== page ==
“I came to Hama in early 2014 when the clashes in Aleppo reached [the industrial zone of] Sheikh Najjar. Hama is a stable city with a perfect location. I know hundreds of traders and industrialists who were displaced from Aleppo and restarted their businesses here. Lots of traders from Homs, Idlib, and Raqqa also opened companies in Hama and now buy their materials from Hama-based suppliers.”

 A textiles trader and Hama native echoed this point, noting the irony that locals often seem to benefit from new arrivals even as they resent them:

 “My profits increased more than tenfold during the war. Every day, there are traders and shop owners from Raqqa and Idlib who come to buy garments and textiles in bulk to sell in their hometowns. My brother has a real estate office and most of his clients are displaced people. My brother-in-law has a big ice cream shop, which also mostly sells to displaced people. Everyone here is making money off the displaced, even while complaining about them.”

 This uneasy growth represents, in part, the inheritance of Hama’s bloody history. The city bore the brunt of the régime’s repression of a Muslim Brotherhood-led insurgency in the 1980s, and still bears the scars. This legacy helped deter Hamwis from fully casting their lot with the 2011 uprising, and continues to shape a tense relationship between original residents and newcomers—many of whom are civil servants employed by the state. “Hamwis don’t trust these outsiders,” remarked a grain trader and member of a deep-rooted Hama family. “They consider them loyalists and informants.” Political sensibilities overlap with social schisms between Hama’s urban, conservative population and displaced constituencies that tend to be more rural and secular. “The people of Hama are very religious,” added the same trader. “The newcomers are Sunni like us, but they’re not devout.”

 Those tensions are further informed by a historic strain of competition between Hama and Homs, which lies just 45 kilometers to the south. In a striking mirror-image of the present, it was Hama’s destruction allowed Homs to flourish in the 1980s and 1990s. Today, Homs—which was at the vanguard of Syria’s 2011 uprising—remains economically paralyzed following its own ruinous showdown with the régime. Some Homsis look bitterly at their northern neighbor, which has profited from the very war for which they paid dearly.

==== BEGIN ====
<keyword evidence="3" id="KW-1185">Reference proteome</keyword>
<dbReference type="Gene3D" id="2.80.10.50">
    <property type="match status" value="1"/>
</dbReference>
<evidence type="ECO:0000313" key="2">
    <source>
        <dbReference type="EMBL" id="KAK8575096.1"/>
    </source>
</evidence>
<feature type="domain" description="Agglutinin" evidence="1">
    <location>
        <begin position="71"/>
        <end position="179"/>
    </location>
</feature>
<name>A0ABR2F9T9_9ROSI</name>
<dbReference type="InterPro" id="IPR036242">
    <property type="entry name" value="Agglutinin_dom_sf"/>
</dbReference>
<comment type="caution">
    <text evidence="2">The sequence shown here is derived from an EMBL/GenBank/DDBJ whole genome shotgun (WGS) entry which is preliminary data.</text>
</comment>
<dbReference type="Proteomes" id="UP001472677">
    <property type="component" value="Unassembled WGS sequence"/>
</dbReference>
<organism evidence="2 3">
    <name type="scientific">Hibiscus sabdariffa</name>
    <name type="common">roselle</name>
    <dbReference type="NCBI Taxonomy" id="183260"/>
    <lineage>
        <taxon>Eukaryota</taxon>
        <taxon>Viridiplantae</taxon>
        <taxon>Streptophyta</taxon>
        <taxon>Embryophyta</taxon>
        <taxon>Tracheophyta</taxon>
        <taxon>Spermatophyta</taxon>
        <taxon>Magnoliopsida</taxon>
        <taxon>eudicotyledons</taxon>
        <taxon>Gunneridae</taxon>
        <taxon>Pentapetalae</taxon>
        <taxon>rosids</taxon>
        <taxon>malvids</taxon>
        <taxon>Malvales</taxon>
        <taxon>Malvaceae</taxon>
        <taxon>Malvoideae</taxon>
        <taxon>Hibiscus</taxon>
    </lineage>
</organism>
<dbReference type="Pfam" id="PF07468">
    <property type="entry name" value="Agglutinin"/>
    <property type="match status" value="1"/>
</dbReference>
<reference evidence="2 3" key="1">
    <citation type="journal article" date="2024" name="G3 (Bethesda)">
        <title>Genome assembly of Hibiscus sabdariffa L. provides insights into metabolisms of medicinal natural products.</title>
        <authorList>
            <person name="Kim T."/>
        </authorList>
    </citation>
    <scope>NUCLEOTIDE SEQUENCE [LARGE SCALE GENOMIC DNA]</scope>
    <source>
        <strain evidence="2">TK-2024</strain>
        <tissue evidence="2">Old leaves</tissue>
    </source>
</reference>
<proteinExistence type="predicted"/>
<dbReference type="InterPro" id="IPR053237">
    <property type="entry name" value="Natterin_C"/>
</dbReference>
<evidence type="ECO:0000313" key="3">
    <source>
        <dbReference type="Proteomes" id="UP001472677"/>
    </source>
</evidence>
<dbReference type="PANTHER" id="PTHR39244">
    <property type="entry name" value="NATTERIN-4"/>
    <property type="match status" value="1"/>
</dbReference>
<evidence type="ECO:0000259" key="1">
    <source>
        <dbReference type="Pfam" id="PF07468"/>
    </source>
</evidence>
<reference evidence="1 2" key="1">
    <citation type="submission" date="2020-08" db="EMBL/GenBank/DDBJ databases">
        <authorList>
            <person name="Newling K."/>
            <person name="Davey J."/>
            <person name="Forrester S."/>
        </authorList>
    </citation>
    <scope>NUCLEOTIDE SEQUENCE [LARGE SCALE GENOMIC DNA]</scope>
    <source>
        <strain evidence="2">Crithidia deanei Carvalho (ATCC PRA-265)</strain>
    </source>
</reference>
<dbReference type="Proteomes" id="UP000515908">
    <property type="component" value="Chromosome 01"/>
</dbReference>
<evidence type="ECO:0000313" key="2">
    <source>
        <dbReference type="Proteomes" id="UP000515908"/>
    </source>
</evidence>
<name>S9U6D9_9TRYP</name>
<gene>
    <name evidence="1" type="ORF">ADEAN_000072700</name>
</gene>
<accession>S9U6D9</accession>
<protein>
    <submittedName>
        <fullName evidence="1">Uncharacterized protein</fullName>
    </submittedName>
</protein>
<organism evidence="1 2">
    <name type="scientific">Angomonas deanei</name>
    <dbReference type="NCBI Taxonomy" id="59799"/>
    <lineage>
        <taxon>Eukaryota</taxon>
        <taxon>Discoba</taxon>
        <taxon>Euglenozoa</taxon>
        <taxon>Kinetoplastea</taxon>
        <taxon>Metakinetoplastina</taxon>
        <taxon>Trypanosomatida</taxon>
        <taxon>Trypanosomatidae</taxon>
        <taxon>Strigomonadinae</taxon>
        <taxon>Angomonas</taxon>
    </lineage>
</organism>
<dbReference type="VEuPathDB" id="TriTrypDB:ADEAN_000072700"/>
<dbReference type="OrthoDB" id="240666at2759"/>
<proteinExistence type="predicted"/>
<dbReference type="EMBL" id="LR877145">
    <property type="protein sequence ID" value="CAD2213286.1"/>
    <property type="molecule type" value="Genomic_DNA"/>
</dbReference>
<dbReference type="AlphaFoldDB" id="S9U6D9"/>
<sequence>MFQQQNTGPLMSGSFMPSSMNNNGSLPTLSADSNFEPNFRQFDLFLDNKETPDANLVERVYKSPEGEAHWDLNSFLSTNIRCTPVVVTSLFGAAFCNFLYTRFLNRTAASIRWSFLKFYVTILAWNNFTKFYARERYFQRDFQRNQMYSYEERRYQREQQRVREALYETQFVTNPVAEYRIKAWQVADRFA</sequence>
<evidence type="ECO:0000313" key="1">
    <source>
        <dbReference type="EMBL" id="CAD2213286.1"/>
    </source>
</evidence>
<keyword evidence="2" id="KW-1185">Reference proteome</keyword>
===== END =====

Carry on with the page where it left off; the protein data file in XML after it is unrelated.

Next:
Meanwhile, Homs itself has been reorganized in ways that add to many residents’ frustration. As the régime’s siege and military campaign flattened swathes of the city’s predominantly Sunni western quarters and commercially vital old souq, Homs’ internal center of gravity shifted toward its mostly Alawi eastern quarter. The latter has witnessed its own miniature boom, as fighters and militia leaders have sought to reinvest their spoils. An NGO worker from an Alawi neighborhood described the area’s transformation:

 “Eastern Homs has thrived, but in a very brittle way. It’s mainly militia figures who open a shop with the few thousand dollars they made looting, despite having no idea how to run a shop. They go out of business and are replaced by someone else who doesn’t know, either. The whole system is based on theft, but at this stage there’s nothing left to steal. So decline is coming.”

 Much of Syria’s wartime growth feels similarly ephemeral, as entrepreneurs rush to spend ill-gotten gains in response to rapidly changing demands. “Just as trade and services produce quick money,” remarked a Syrian economist, “construction is absorbing a lot of cash—but that will create a bubble.” By contrast, Syria’s industrial sector—integral to any large-scale recovery—has bleak prospects, for lack of investment, expertise, and government support. “Industry will be a hellish sector to work in for years to come,” added the same economist. “Reviving the industry would take partnerships between the nouveaux riche and those old industrialists with expertise.” For now, many of the latter remain in exile.

 Amid this economic free-for-all, Syria’s state—far from providing structure or guidance—contributes to the turmoil. A degraded and cash-strapped government abstains from all but the most perfunctory forms of governance, focusing instead on funding itself in ways that push the country deeper into a downward spiral. At the heart of Syria’s crumbling state is its embattled bureaucracy, which is so severely underpaid and under-resourced that civil servants can only live by taking on multiple jobs and engaging in diversifying forms of petty corruption. At best, well-intentioned government employees do their jobs inadequately as a result. A government firefighter described his situation:

 “The government wants soldiers, not employees. They don’t really care how ordinary citizens are living. Our salaries don’t exceed 20,000 pounds [approximately 40 dollars], so really we’re working for God more than anything else. I’m the leader of a fire brigade and I still have to work as a taxi driver and depend on support from my family. Everyone in the brigade has another job.